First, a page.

Microsoft has released a beta version of its Dryad platform, a Windows-happy answer to Google's MapReduce distributed number crunching platform. Yes, there's already a burgeoning open source version of MapReduce: the Apache Hadoop project. And at least one Microsoft unit is both using Hadoop and actually contributing code to it …
I really wish somone in M$ has a clue
As someone with a vested interest in M$ doing well (being one of the evil people actually writting production systems on M$ servers) I really do look at what they are doing right now and wonder if they have any game plan.
You've got an open-source product with good take up...so let's make another version of it but with no story about why you would use it rather than the popular one. Then tie it to a server version which costs a sh*t load. Oh, and quietly drop the product in a few years when we're just starting to getting something right on it but a new shiny thing has appeared and we need to make a new version of the shiny thing.
Even at the basic level I can't see what they are trying to do. Why not have this running on the cheapest version of Windows server. I would guess that a lot of people would like a fully distributed framework to run certain types of software which treats the underlying h/w and os as disposable items. Need more power, throw in a new server. Server dies, throw it out and stick in a new one. You don't need to care about availability because the hadoop element takes care of that sitting on a cheap stack of easily replaceable physical bits. That's feasible if the h/w and OS are at the right disposable price but as soon as one of the elements needs to be at the rolls-royce price level then it doesn't work. Given the people already have hadoop I can't see that this will work when they tie it in to Windows HPC which has only a limited visibility/availability to the development community anyway. Another waste of time...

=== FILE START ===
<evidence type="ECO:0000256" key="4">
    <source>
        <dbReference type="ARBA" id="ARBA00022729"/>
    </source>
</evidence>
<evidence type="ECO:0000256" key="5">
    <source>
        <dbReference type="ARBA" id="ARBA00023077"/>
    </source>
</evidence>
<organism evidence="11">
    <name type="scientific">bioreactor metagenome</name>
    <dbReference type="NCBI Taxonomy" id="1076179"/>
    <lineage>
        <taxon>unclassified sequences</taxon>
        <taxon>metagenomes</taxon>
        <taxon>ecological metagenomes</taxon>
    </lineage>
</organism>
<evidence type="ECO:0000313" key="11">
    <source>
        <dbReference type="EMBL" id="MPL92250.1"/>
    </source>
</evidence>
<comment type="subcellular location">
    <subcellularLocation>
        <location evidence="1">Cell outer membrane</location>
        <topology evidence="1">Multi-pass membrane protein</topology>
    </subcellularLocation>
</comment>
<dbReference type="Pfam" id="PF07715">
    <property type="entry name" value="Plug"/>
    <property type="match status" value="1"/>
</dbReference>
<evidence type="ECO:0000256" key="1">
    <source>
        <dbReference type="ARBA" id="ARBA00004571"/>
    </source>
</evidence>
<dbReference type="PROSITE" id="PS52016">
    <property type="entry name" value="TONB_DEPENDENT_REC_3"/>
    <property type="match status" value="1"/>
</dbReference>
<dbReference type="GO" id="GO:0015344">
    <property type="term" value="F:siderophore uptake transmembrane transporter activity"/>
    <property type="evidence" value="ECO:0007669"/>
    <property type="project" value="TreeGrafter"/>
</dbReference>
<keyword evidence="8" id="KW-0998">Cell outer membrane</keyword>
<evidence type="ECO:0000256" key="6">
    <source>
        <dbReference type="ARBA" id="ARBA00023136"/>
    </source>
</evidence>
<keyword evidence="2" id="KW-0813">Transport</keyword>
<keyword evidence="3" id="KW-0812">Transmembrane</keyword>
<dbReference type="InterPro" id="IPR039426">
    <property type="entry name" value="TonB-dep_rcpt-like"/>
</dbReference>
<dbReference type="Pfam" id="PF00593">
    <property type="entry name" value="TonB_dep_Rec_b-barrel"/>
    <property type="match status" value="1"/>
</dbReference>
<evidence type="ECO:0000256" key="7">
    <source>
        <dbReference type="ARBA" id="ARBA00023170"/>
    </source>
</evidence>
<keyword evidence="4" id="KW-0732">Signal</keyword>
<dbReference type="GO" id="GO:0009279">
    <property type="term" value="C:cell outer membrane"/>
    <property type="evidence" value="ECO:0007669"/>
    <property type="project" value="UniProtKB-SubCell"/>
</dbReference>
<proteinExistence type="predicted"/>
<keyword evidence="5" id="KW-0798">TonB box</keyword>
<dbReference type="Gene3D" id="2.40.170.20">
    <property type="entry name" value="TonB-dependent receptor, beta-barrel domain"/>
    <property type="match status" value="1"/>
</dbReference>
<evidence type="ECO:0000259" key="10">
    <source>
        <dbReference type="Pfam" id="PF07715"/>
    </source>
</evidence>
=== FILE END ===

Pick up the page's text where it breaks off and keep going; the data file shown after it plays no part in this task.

That is called marketing you know
That is called marketing driven product roadmap.
It is a standard issue replacement for innovation in companies whose internal governance prevents them from innovating.
Microsoft is _DEFINITELY_ not alone in this category.
Wow! Now we can code data center applications that require thousands of Windows licenses, one per node. It's still beta, and hasn't really been tested at scale. But think of the POSSIBILITIES. I can see now, this technology will SWEEP THE MARKET!
If you look
You'll see that Dryad has been used internally within M$ for years on hundreds of thousands of nodes.
MS + HPC = SOL
Physics research requires real HPC capabilities and thousands of processing nodes. Hadoop/MapReduce ditto. I can say this from experience and personal knowledge that no one in the real HPC universe would even consider MS operating systems for a couple of good reasons. One, there isn't enough $$ in the universe to pay for them. Two is that MS operating systems are nowhere nearly reliable enough to handle such computing requirements. Today, it is commodity x86_64 processors running Linux, period. Open source is good. Free is better. Open source and free operating systems? Unbeatable.
Absolutely nobody uses Windows HPC, especially not NCSA.
What, they do?!
Well still, NCSA isn't in the 'real HPC universe'...
What's that? What does NCSA stand for?
(let's not even mention the SSC machine - http://www.top500.org/system/details/9787)
Granted it's only 5 of the top 500, Linux certainly dominates, but do some fact checking first eh?
Also, they may only have 5 in the top 500, but the hooks into Excel suggests they are going for existing small to medium shops, rather than new large ones.
Your point about licensing costs is totally valid, but your other comments are ignorant. I know engineers at a major e-commerce company, and their experience is that LInux is surprisingly unreliable under heavy load -- until it has been patched and hacked to run the particular software you are using. One colleague crashed LInux just by running Linpack benchmarks, due to the kernel losing hardware interrupts. That doesn't bode well for scientific computing. The same folks tried using async I/O entry points and again crashed Linux immediately. You seem to think modern MS servers are like running Windows 95, which tells me you do not have any actual experience with server operating systems but are just expressing politcial opinions.